Why Repeating a Variety of Word Types is Important

We know that it's important for children to hear lots of language during back-and-forth interactions to help them develop their own vocabulary. However, research has shown that what is most important is not just the number of words children hear, but the number of different words they hear.  
Research has shown that what is most important is not just the number of words children hear, but the number of different words they hear.


When you observe your child’s interests, think about what he would want to talk about if he could – you’ll see that he is interested in much more than the names of things! He might be interested in how fast a truck goes by, or how loud the horn is. He might want to run or jump into a puddle. He might want to show you that a page in his touch-and-feel book is rough or soft.

When you talk with your child and use many different kinds of words, you give him the building blocks to put words together when he is ready. By repeating words from the different categories shown in the teddy bear image above, you are providing your child with tools he can later use to communicate many different things, like “big drink”, “Daddy come” or “go fast”.

How to Repeat a Word

Once you’ve observed your child and identified a word that matches his interest, the next step is to repeat it during fun, back-and-forth interactions. Do this naturally on and off during the interaction as it matches what he’s doing or communicating – not all at once.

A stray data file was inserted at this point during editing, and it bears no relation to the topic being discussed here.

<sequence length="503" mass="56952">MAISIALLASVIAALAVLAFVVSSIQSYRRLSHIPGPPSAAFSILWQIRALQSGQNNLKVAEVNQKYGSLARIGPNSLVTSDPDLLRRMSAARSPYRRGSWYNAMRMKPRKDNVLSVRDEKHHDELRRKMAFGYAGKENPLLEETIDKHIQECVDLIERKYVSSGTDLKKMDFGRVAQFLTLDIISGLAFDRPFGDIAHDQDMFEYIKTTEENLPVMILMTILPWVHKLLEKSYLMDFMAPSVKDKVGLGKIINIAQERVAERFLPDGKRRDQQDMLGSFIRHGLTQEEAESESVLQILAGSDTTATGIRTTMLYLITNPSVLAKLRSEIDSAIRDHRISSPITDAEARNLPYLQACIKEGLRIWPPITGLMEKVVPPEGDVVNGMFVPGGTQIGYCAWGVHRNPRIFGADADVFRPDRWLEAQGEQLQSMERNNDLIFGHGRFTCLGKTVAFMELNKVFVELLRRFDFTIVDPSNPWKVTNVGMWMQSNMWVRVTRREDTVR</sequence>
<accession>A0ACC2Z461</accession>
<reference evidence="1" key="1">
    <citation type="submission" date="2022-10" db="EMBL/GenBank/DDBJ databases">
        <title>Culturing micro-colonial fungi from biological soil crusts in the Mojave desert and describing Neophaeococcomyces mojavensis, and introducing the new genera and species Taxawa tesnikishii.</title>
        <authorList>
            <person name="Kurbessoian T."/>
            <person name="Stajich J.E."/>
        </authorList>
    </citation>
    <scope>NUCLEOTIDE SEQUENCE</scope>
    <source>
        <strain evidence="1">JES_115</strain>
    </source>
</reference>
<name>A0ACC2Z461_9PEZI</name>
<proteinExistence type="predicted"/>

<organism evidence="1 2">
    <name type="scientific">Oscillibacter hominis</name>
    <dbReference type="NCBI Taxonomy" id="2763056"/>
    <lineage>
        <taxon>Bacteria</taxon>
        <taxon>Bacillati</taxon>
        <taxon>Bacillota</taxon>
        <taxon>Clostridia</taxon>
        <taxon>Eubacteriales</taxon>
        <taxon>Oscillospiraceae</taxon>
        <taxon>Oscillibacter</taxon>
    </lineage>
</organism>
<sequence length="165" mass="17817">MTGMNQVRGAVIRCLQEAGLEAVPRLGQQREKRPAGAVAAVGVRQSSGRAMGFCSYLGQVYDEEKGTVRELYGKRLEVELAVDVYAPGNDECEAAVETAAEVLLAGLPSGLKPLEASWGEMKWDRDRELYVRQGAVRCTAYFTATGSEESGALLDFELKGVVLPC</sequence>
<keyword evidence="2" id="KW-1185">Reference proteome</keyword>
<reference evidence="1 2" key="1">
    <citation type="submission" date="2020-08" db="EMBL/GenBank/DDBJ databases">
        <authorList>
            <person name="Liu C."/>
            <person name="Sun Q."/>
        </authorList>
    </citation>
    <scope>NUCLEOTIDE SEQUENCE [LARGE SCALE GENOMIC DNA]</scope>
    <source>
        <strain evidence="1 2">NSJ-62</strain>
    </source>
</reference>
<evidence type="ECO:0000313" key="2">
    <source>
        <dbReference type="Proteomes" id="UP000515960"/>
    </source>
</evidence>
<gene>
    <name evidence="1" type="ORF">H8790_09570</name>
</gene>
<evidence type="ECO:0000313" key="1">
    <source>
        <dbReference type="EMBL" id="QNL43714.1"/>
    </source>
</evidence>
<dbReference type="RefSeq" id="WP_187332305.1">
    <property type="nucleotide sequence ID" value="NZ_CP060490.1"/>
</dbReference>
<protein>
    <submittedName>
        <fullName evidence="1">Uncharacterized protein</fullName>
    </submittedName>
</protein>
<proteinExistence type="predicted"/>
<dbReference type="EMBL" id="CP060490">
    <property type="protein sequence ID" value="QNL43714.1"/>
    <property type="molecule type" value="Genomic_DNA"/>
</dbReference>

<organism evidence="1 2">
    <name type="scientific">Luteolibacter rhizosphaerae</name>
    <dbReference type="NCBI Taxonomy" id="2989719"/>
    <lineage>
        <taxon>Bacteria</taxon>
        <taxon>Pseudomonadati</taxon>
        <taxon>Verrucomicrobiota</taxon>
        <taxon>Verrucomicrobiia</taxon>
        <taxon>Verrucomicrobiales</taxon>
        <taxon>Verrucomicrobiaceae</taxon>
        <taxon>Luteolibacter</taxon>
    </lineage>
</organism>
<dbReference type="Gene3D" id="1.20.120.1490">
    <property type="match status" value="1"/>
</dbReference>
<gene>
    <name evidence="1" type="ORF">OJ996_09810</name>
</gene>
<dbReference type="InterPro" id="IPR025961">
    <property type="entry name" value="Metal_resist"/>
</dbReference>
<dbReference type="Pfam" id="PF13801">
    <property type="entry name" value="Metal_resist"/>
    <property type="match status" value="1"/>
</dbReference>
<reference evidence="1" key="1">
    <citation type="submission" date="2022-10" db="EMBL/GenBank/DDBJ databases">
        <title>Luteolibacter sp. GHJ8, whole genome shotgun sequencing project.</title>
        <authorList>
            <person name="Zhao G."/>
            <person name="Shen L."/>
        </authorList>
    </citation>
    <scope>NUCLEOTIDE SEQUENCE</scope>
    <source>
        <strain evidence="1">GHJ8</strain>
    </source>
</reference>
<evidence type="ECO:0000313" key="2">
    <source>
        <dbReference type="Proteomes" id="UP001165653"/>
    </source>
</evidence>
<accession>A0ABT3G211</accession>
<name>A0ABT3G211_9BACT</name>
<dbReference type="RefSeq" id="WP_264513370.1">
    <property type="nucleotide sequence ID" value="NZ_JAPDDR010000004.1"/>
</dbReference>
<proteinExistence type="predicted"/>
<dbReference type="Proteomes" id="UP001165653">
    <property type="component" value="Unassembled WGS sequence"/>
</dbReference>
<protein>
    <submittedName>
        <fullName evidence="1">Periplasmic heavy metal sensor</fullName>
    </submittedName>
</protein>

Repeat the word by:
  • saying it in a short, grammatical sentence.
  • stressing the word – e.g. “The car went down!”
  • slowing down as you speak so your child can pick out the word more easily.
  • using an action or gesture as you say the word to demonstrate what the word means.
For example, if your child is interested in pushing his toy car down the car ramp, he’s likely to be interested in the action the car is doing. So when he pushes his car down the car ramp, repeat the word in a short sentence, like “Wheeee! The car went down!” Emphasize the word “down” and slow your speech to give your child the opportunity to hear it. Show the meaning of the word by adding an action or gesture, like moving your arm down quickly as you say “down!”

Remember, there should never be any pressure for your child to say the word after you – he will try to say it when he’s ready!

To Recap…

As a parent, you play the biggest role in building your child’s vocabulary. Repeating words naturally during your interactions and making sure those words capture what he’s focused on and interested in will help him express what’s on his mind when he is ready.

These tips are from It Takes Two to Talk® – The Hanen Program® for Parents of Children with Language Delays and from Target Word™ – The Hanen Program® for Parents of Children who Are Late Talkers. You can read more about these tips, and many others, in the It Takes Two to Talk® guidebook

References

Jones, G., & Rowland, C. F. (2017). Diversity not quantity in caregiver speech: Using computational modeling to isolate the effects of the quantity and the diversity of the input on vocabulary growth. Cognitive psychology, 98, 1-21.

Weitzman, E. (2017). It Takes Two to Talk: A practical guide for parents of children with language delays. Toronto: The Hanen Centre.